The Church, Part I: God’s Mission for the Church

apostles_at_tableWhen my brothers and I were young, my parents had established a nightly routine for us. We would brush our teeth, read a Bible story together, get a drink, use the toilet, and then we would go to bed. Though this routine was as consistent as the rising and the setting of the sun, my brother would frequently end up in the bathroom after Bible story and call to my parents, “What am I supposed to be doing?” This caused ample exasperation and amusement for my parents. The Church can learn a valuable lesson from my brother.

Like my brother, it is important for the Church to occasionally stop and ask itself “What am I supposed to be doing?” It is easy to get comfortable with the routine and to let that become our purpose. But Christ did not establish the Church for it simply to maintain itself. He established it for a reason. He gave it a mission: to participate in God’s mission of restoring all creation to the fullness of existence for which he intended it. This means that the practices of the Church must reflect the thoroughgoing nature of that mission.

I will look at the mission of the Church in two parts. Here, in part 1, I will look at the roots of the Church in order to understand God’s mission for Church. In part 2, I will draw out some implications for how the Church should fulfill its mission in the world.

To begin with, we must remember that Christ created the church out of his disciples after his resurrection and before his ascension into heaven. He also commissioned them with a mission. In Matt 28:19-20 Jesus says, “Go therefore and make disciples of all the nations, baptizing them in the name of the Father and the Son and the Holy Spirit, teaching them to observe all that I commanded you; and lo, I am with you always even to the end of the age.” The disciples were to continue what Jesus had done to them and with them. They were to teach what he had taught and to make disciples for him. They were to tell the story of what they had seen and heard. As it says in Acts 1:8, “you shall be my witnesses both in Jerusalem, and in all Judea and Samaria, and even to the remotest part of the earth.”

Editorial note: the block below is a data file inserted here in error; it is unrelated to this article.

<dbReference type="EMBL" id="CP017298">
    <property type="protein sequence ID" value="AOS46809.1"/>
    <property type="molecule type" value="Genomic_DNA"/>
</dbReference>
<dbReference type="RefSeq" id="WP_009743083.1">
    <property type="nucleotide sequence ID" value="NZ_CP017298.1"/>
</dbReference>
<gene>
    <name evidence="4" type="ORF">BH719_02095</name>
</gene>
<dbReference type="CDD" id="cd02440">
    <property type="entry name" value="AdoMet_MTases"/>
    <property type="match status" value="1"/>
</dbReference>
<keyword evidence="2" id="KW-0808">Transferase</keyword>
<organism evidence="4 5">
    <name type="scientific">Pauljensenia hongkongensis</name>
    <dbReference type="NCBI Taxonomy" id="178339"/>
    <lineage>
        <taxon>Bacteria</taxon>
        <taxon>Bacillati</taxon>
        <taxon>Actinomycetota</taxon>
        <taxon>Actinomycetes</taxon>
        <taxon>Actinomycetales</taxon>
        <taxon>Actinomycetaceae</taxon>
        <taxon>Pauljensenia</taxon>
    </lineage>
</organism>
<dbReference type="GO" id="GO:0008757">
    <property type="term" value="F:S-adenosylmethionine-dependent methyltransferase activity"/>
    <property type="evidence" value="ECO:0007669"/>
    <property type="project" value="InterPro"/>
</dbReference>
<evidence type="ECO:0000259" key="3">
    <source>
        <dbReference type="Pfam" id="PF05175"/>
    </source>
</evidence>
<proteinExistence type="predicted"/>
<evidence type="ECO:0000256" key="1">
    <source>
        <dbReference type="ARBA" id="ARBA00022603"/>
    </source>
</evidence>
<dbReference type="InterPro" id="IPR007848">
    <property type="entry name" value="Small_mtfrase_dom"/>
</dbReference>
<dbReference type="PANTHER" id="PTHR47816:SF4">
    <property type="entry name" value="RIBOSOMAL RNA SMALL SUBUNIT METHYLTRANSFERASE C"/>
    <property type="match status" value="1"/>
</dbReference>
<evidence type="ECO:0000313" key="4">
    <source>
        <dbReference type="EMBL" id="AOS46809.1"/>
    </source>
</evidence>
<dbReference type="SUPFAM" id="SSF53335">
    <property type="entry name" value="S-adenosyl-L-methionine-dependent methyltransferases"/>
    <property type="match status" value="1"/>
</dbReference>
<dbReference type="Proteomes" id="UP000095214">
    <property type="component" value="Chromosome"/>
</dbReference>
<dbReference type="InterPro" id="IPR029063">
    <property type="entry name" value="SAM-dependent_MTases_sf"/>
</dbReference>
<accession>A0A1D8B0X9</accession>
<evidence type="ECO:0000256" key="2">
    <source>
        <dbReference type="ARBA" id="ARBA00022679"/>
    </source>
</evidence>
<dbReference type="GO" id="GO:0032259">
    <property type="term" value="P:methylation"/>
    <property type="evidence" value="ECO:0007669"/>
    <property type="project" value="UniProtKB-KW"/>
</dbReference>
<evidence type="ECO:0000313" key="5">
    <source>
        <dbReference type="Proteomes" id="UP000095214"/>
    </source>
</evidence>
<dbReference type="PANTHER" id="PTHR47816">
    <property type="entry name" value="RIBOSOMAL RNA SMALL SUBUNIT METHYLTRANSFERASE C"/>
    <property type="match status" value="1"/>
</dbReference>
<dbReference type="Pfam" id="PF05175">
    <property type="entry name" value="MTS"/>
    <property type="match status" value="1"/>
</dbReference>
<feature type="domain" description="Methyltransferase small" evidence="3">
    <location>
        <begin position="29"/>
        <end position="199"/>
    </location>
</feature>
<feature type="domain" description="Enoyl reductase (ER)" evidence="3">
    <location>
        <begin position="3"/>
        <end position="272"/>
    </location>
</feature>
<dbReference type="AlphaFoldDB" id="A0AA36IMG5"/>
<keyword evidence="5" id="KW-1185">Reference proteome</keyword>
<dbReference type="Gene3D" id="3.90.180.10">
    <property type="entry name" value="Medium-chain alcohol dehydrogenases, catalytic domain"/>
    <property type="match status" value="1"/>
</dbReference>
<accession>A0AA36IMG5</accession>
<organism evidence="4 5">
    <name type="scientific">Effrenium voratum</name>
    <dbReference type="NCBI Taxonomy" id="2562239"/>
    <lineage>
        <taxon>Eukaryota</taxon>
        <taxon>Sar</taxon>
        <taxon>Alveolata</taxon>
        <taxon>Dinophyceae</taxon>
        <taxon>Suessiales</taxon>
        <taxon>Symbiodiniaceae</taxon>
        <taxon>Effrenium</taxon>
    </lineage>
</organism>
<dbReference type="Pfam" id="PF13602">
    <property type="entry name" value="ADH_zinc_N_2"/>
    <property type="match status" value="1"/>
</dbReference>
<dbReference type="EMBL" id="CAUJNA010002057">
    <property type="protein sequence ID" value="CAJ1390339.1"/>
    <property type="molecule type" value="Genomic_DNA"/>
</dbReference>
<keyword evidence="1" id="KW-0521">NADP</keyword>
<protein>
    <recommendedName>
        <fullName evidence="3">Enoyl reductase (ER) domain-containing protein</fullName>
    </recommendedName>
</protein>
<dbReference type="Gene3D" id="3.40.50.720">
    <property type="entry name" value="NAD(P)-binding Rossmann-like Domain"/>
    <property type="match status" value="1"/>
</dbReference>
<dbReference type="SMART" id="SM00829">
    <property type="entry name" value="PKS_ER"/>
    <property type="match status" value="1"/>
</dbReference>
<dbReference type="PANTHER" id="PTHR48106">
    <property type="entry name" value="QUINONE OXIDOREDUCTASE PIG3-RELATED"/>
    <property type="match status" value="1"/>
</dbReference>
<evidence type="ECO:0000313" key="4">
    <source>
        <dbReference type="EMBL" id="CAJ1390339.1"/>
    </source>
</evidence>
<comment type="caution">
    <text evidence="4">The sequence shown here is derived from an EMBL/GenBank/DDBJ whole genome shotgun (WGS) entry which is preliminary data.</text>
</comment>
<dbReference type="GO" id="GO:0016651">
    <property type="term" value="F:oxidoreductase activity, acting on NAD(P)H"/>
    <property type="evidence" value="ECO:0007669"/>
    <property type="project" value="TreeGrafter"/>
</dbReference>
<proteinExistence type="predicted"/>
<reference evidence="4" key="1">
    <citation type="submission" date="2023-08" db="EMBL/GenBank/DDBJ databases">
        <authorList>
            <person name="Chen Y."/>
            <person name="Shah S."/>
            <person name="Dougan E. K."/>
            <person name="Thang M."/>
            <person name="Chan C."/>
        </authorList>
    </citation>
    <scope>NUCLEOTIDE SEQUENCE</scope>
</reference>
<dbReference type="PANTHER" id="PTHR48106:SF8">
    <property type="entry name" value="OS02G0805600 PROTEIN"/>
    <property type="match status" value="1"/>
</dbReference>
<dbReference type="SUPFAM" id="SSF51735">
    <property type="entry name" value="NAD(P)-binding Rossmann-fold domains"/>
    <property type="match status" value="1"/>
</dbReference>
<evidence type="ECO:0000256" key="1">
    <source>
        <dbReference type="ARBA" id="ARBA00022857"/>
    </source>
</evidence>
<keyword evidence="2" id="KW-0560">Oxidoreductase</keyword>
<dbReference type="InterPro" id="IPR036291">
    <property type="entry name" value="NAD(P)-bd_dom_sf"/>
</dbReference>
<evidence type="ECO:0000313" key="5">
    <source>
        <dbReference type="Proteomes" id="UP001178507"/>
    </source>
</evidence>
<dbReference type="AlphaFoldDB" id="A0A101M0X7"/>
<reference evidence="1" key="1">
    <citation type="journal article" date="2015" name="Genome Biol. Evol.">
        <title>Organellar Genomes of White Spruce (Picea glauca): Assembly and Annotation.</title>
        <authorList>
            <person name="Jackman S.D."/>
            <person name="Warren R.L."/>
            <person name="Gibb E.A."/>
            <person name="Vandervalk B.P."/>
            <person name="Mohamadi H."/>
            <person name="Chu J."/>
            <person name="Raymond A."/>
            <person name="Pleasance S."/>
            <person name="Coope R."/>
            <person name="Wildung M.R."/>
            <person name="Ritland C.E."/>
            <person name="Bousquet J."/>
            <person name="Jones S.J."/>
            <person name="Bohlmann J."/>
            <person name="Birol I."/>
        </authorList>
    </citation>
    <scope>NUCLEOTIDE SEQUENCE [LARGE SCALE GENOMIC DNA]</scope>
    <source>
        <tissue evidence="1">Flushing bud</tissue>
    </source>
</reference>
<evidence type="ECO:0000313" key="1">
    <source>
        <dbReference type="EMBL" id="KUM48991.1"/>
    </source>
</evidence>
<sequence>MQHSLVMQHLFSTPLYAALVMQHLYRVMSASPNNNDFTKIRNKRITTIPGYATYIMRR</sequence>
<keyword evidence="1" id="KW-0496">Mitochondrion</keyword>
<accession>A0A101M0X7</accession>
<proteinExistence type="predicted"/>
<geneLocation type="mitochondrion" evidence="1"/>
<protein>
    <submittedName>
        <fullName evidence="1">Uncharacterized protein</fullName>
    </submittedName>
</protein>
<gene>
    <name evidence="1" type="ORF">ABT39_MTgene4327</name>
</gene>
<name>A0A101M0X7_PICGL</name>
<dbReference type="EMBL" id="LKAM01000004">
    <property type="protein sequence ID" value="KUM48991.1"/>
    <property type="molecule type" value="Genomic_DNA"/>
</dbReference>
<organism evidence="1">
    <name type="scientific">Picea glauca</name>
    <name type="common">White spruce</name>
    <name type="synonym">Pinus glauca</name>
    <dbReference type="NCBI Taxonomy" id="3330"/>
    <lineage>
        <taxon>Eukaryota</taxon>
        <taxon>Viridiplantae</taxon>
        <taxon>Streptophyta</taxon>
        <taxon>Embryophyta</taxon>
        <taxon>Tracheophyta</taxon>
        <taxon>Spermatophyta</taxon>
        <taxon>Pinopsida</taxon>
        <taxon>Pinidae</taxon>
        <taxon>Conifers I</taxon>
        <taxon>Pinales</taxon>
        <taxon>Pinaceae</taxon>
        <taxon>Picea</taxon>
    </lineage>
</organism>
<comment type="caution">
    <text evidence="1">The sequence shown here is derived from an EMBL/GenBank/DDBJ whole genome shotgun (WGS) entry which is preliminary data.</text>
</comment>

Therefore, if the Church’s mission is to continue Jesus’ mission, we must ask what Jesus’ mission was, why he did what he did. There are two answers to this question. The first comes from understanding Jesus as the second member of the Trinity. Jesus was God just as the Father and the Spirit are God. Therefore, what Jesus did on earth was what God wanted done; Jesus’ mission was God’s mission because Jesus is God. The second answer is that Jesus was fulfilling the mission God had given to Israel. As N.T. Wright says, “Jesus was showing Israel how and inviting Israel to be the light to the nations that they were always meant to be.”[1] We see an example of this in Mark 7. Jesus has just rebuked the Pharisees for failing to even be a blessing to other Jews, let alone the nations. He then exemplifies what Israel ought to act like in Tyre where a Syrophoenician woman asks him to heal her daughter. He gives her a typical Jewish response that God’s blessings are for Israel first, but she replies that those blessings should overflow to those outside Israel. Jesus is pleased that she understands how it is to work and fulfills Israel’s mission to bless gentiles by healing her daughter.

Next it is important that we determine what Israel’s mission was and where it came from. Genesis 12:1-3 makes it clear that God chose to bless Abraham in order that his descendants might bless the other nations. In The Mission of God, Christopher Wright argues that, not only is God predicting that Abraham and his descendants will be a blessing, he is actually commanding Abraham to be a blessing. God’s speech is organized under the two imperatives telling Abraham to go and to be a blessing.They were to be a blessing by bringing the knowledge of God to them. In Exodus 19:6 God tells Israel that they will be a kingdom of priests, and as the priests of Israel were to mediate between God and the Israelites, so Israel was to mediate between God and the nations.